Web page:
News coming out of Norway Monday evening indicate that a Tesla Model S driver crashed into a highway road closure barricade after reportedly being inattentive and using a mobile phone while driving. It’s unconfirmed whether the Model S was equipped with Tesla’s Autopilot feature and in use. Based on wreckage from the scene, it would appear that the 50-year old man from Vestfold was not paying attention while behind the wheel of the two ton electric sedan.
Photos of the accident published by local news outlet Drammen Live 24 show a Model S with severe front end damage resting near two highway barricades that were apparently used to signal drivers of an upcoming lane closure. According to Drammen, the Tesla Model S drove directly into the barricade leading into the north side of the Hanekleiv Tunnel on E18 in Sande. Though construction crew were nearby and the impact into the highway barricade cart sent debris into neighboring vehicles, no one was injured on the scene.
Photo credits: Drammen Live 24
As more information becomes available regarding tonight’s crash in Norway, we suspect media outlets may attempt to link Autopilot as the cause for the accident, especially if the Model S was equipped with the hardware, and the feature was on at some point. However, given reports that the driver was on his mobile device while driving, and the nature of the accident where two large highway carts with indicators warning of a lane closure, along with a red “X” above the closed lane leading into the tunnel, we’re reminded of Musk’s most recent comment citing “expert drivers” (long time users of Autopilot) as becoming too accustomed to the feature, and thus ignore vehicle warnings.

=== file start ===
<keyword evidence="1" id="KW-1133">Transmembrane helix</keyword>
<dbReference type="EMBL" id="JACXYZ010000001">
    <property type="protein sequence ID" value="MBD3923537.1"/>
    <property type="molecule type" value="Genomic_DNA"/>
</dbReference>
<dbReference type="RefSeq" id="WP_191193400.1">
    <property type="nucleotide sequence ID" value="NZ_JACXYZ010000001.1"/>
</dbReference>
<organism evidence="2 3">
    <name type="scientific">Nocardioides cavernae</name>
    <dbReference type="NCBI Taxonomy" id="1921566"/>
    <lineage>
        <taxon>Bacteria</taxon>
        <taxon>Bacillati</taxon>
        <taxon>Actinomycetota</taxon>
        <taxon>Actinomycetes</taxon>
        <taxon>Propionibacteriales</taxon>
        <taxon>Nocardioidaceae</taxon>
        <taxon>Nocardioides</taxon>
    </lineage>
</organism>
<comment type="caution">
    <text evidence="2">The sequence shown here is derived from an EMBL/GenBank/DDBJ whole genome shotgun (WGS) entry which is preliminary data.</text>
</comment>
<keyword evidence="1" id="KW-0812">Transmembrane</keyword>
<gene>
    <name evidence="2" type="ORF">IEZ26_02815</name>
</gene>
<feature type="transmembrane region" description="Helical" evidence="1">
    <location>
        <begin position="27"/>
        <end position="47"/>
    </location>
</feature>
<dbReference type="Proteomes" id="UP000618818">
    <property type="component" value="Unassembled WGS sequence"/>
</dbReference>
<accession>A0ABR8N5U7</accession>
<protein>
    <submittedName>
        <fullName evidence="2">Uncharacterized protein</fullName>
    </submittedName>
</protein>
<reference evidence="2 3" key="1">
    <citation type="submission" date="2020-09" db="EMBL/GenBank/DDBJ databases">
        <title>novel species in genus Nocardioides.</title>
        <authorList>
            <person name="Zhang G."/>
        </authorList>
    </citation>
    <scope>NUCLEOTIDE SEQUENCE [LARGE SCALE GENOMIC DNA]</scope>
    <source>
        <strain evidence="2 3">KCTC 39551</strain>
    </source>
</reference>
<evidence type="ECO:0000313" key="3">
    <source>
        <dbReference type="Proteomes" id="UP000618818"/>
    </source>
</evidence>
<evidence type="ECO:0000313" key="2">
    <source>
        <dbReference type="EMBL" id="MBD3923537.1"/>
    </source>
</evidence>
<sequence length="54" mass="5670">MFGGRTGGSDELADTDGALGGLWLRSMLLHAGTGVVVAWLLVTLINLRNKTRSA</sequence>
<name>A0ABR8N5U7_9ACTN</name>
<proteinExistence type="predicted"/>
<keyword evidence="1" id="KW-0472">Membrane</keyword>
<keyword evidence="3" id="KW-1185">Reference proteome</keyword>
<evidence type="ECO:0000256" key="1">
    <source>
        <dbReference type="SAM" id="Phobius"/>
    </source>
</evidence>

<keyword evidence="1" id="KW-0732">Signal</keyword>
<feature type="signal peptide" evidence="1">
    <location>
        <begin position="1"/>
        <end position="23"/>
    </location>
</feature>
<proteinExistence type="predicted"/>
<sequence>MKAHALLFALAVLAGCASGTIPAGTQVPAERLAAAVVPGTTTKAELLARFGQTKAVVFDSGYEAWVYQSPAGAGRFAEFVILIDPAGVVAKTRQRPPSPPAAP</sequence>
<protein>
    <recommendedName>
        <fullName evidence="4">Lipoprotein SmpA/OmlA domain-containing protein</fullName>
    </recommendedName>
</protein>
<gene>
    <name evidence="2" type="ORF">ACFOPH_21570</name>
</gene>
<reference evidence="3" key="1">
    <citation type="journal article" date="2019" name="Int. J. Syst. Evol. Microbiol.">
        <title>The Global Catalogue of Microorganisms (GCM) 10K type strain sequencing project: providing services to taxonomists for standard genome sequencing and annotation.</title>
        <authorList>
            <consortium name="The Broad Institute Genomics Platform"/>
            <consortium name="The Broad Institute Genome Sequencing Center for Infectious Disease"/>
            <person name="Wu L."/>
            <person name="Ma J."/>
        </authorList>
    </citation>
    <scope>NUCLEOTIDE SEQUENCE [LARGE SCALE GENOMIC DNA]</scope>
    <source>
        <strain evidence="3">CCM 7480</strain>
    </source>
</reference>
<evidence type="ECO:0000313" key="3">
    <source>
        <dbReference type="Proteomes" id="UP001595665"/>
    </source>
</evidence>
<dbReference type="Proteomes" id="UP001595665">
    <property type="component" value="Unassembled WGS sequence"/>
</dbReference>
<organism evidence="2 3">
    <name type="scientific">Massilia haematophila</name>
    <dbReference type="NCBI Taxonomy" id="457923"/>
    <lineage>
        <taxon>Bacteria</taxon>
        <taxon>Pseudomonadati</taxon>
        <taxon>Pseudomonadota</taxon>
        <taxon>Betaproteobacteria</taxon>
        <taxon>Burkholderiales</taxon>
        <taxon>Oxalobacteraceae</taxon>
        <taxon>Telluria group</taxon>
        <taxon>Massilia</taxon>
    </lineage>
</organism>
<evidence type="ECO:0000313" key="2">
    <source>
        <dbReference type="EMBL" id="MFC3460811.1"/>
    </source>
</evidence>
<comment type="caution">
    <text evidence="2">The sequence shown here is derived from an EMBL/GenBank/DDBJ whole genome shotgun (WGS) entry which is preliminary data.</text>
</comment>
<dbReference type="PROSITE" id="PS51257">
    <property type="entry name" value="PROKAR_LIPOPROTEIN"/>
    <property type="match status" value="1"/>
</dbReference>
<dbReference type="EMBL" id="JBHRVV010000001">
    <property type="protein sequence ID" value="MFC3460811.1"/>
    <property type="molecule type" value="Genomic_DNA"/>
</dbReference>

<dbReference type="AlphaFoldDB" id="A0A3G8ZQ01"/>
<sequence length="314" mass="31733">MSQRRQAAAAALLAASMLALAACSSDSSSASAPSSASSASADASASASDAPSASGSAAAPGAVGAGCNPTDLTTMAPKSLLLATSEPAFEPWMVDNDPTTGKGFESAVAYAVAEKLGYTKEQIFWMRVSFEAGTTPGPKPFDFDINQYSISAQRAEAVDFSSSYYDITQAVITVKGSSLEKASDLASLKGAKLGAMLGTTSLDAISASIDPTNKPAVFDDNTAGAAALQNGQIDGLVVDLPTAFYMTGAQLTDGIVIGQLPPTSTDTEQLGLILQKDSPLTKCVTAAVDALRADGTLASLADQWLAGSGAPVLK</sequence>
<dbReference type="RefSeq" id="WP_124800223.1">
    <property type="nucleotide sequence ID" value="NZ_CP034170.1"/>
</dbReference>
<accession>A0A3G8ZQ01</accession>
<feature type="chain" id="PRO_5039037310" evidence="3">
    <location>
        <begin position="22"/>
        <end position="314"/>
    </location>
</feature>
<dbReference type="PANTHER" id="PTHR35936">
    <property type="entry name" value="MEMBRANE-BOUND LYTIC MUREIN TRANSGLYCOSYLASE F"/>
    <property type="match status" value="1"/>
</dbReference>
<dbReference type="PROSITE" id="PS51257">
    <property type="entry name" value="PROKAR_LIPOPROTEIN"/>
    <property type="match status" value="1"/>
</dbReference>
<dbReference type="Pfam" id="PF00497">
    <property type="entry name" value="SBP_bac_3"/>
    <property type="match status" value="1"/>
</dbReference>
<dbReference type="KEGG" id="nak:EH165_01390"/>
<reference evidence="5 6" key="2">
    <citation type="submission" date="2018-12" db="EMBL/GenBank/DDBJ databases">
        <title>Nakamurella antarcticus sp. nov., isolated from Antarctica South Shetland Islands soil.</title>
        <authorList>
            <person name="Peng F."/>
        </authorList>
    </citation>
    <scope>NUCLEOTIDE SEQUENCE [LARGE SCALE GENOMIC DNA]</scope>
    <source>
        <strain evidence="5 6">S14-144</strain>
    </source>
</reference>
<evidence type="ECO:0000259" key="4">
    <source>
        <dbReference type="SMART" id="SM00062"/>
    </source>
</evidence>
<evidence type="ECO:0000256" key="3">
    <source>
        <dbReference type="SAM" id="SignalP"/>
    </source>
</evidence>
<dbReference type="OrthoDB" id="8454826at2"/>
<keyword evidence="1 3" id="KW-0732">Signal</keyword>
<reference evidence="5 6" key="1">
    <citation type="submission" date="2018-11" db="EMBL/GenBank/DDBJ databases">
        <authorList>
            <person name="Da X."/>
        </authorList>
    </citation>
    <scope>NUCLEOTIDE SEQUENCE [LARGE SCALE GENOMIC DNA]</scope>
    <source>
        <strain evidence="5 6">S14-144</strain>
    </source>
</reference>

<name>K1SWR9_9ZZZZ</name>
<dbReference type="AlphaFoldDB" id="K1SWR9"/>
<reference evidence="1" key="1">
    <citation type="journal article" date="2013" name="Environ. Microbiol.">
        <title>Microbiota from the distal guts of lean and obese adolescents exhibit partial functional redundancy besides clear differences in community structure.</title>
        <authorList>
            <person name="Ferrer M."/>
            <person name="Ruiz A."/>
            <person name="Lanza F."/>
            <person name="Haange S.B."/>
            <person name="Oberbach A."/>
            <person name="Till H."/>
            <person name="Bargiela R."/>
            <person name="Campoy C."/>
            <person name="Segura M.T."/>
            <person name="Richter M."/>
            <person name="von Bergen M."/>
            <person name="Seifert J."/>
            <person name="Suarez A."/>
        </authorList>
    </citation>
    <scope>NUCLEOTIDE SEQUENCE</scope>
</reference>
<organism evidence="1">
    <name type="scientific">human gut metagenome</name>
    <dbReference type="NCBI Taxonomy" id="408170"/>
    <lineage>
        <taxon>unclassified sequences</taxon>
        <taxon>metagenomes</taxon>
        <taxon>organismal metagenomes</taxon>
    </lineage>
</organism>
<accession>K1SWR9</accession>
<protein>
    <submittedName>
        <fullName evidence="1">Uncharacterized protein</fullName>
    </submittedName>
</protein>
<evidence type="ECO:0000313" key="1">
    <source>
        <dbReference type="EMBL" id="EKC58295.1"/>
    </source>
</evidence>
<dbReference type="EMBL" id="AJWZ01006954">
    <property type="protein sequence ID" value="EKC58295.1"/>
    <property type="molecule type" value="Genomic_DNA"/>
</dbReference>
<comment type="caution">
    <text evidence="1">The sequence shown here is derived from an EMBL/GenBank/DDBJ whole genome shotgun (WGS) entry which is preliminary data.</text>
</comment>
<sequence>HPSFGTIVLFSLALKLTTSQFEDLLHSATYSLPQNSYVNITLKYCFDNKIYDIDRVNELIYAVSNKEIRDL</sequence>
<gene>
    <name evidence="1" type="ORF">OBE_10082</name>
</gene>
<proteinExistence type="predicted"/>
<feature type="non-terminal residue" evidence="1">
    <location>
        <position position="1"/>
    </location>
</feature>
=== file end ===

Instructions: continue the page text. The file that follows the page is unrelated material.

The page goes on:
“Autopilot accidents are far more likely for expert users. They get very comfortable with it and repeatedly ignore the car’s warnings and effectively it becomes like a reflex action where the car will beep at them, they’ll tug the wheel, beep at them, they’ll tug the wheel. It becomes an unconscious reflex action.”, said Musk during the recent Version 8 press conference.
Widespread concern over the safety of Tesla’s Autopilot feature has prompted the Silicon Valley automaker to develop a new Version 8 of Autopilot that will use radar technology as its primary sensor and allow its vehicles to see two cars ahead. The improvements are said to improve safety by as much as three times over the current system. The update is slated to be released via an over-the-air software update this Wednesday.
(Google StreetView showing the location of the accident)